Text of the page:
Percy Brookfield: MP who used parliament to agitate and organise

The Best Hated Man in Australia: The Life and Death of Percy Brookfield 1875-1921
By Paul Robert Adams, Puncher and Wattmann, $34

In a country where heroism is commonly deemed present only in wars and sports, it is sad but unsurprising that, for decades past, the story of Percy Brookfield has been known only to a few.
However, by any measure, Brookfield was a hero—an industrial militant, trenchant anti-war activist and reluctant, but effective, parliamentarian whose legend should stand tall among all trade unionists and anti-war activists today.

Hearty thanks go to Paul Adams for a biography that brings Brookfield’s uncompromising struggles for working class liberty back to light for a modern-day readership.

Born in England in 1875, Percy Brookfield’s early adult life was that of an itinerant worker, on ships and in mines, prospecting and travelling about.

While little is known of his early life we do know that, around 1910, he was drawn, like so many other socialists of his time, to the outback mining town of Broken Hill where the working class was highly organised and militant.

When World War I broke out in 1914, Broken Hill was deeply affected.

Metal prices fell through the floor and job shortages drove many unemployed miners into the arms of recruitment officers.

While the labour movement in Australia, like others overseas, was torn asunder by debates over support or opposition to the war, the vast majority of organised workers in Broken Hill who did not go overseas, opposed warmongering.

They recognised that the same Empire loyalists who were agitating for working men to sign up for the slaughter were also fighting tooth and nail against decent working conditions.

The battle for shorter working hours, so crucially linked with health and safety, drew many workers into a bitter strike against the mine managers in 1915-6.

It was in this ferment that Brookfield rose to prominence, a working miner who was prepared to throw himself into activity.

Unassuming at first, his tireless activism and skilful oratory in union and anti-conscription campaigns drew supporters around him.

He was a leading activist in the Labor Volunteer Army, formed to fight conscription.

Each LVA member signed a pledge refusing to serve as a conscript, military or industrial, and to “resist by every means in my power any attempt to compel me or any of my comrades in this organisation to break this pledge, even though it may mean my imprisonment or death”.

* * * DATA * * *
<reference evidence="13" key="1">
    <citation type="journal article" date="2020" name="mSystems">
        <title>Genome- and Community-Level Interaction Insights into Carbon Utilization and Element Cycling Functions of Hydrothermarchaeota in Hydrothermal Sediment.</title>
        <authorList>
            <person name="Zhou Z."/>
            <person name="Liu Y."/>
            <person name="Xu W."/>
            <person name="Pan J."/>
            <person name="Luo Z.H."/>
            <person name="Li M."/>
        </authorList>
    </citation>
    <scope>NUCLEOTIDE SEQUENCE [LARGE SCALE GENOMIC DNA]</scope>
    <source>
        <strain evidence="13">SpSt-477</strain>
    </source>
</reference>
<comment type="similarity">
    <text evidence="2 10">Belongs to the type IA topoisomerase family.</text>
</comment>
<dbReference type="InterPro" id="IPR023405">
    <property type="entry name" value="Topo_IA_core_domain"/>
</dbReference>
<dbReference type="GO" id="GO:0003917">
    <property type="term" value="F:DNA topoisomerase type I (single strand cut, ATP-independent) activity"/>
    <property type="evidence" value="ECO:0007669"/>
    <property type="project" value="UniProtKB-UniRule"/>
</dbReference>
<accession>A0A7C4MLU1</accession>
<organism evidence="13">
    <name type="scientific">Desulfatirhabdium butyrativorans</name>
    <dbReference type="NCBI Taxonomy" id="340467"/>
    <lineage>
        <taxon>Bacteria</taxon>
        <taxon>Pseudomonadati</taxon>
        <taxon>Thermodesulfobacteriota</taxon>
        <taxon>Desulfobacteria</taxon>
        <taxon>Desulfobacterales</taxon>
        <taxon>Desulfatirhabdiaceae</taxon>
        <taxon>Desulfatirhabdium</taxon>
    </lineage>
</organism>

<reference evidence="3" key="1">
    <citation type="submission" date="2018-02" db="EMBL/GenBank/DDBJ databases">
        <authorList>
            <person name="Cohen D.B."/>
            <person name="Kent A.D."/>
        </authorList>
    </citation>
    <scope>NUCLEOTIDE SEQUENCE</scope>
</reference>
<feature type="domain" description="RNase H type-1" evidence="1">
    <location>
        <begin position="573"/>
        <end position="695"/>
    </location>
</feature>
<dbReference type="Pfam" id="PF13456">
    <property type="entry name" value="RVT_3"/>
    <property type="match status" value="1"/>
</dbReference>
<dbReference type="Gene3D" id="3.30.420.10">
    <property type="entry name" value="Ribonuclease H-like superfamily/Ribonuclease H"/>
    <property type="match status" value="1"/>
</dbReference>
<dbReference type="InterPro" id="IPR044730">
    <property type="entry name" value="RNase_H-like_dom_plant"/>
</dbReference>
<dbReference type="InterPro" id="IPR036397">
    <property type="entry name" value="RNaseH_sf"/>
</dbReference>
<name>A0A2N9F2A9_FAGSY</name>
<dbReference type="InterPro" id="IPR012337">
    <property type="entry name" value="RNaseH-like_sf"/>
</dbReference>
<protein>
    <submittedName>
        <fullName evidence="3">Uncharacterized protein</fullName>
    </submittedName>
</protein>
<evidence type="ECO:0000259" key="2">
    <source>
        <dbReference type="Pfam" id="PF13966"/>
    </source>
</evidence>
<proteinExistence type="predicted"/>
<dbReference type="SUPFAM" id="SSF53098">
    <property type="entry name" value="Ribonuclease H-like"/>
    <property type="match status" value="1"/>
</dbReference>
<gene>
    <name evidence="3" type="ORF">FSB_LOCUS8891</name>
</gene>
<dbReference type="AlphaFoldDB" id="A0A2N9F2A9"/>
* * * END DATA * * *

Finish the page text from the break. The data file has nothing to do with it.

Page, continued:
In Broken Hill, the rules of polite debate were not always observed. Brookfield wore his heart on his sizeable political sleeve on more than one occasion, when he was forced to face off against conservative returned soldiers and the like who took objection to his anti-war speeches and brandished fists, knives and guns in attempts to silence him.

He also had to deal with the full force of the law on many occasions, when he was arrested and charged for speaking out against war, poverty and industrial injustices.

Dragged time and again into court to answer charges that his speeches were “prejudicial to recruitment”, he continued to agitate against the war, even after being jailed.

Organising from parliament
When asked to represent Broken Hill for Labor in the NSW parliament, however, Brookfield was a reluctant candidate.

He knew that many a predecessor had rolled over on the working class once occupying a cushy parliamentary position.

Nonetheless, he stood and was elected by a massive popular vote; he went to Macquarie Street vowing to “always support the bottom dog”, a promise on which he delivered many times over.
His speeches in Sydney’s Domain attracted people by the thousands.

The eventual release of 12 Industrial Workers of the World members, who were wrongly imprisoned for conspiracy to burn down Sydney, was due in large part to his tireless agitation.

Brookfield’s radicalism, and especially his admiration for the Russian Bolsheviks, made him enemies in the Labor bureaucracy.

Like many good activists, he was expelled from the Party, but was successfully re-elected as an independent.

At one point, Brookfield held the balance of power and used it to further Broken Hill workers’ claims for shorter working hours and better health and safety conditions.

Sadly, in 1921, Brookfield was killed as he tried to reason with a crazed man who had begun indiscriminately shooting people on a railway platform in South Australia.

Even political opponents who would have happily seen the Broken Hill legend gone had to admit that the manner of Brookfield’s death aptly illustrated the courageous way he had lived.

Brookfield’s brief political career demonstrated how a political leader, connected organically with a strong rank-and-file movement and always prepared to fight for its demands, can publicise the hypocrisy of the system to a wide audience and draw people into struggle.

Sarah Gregson


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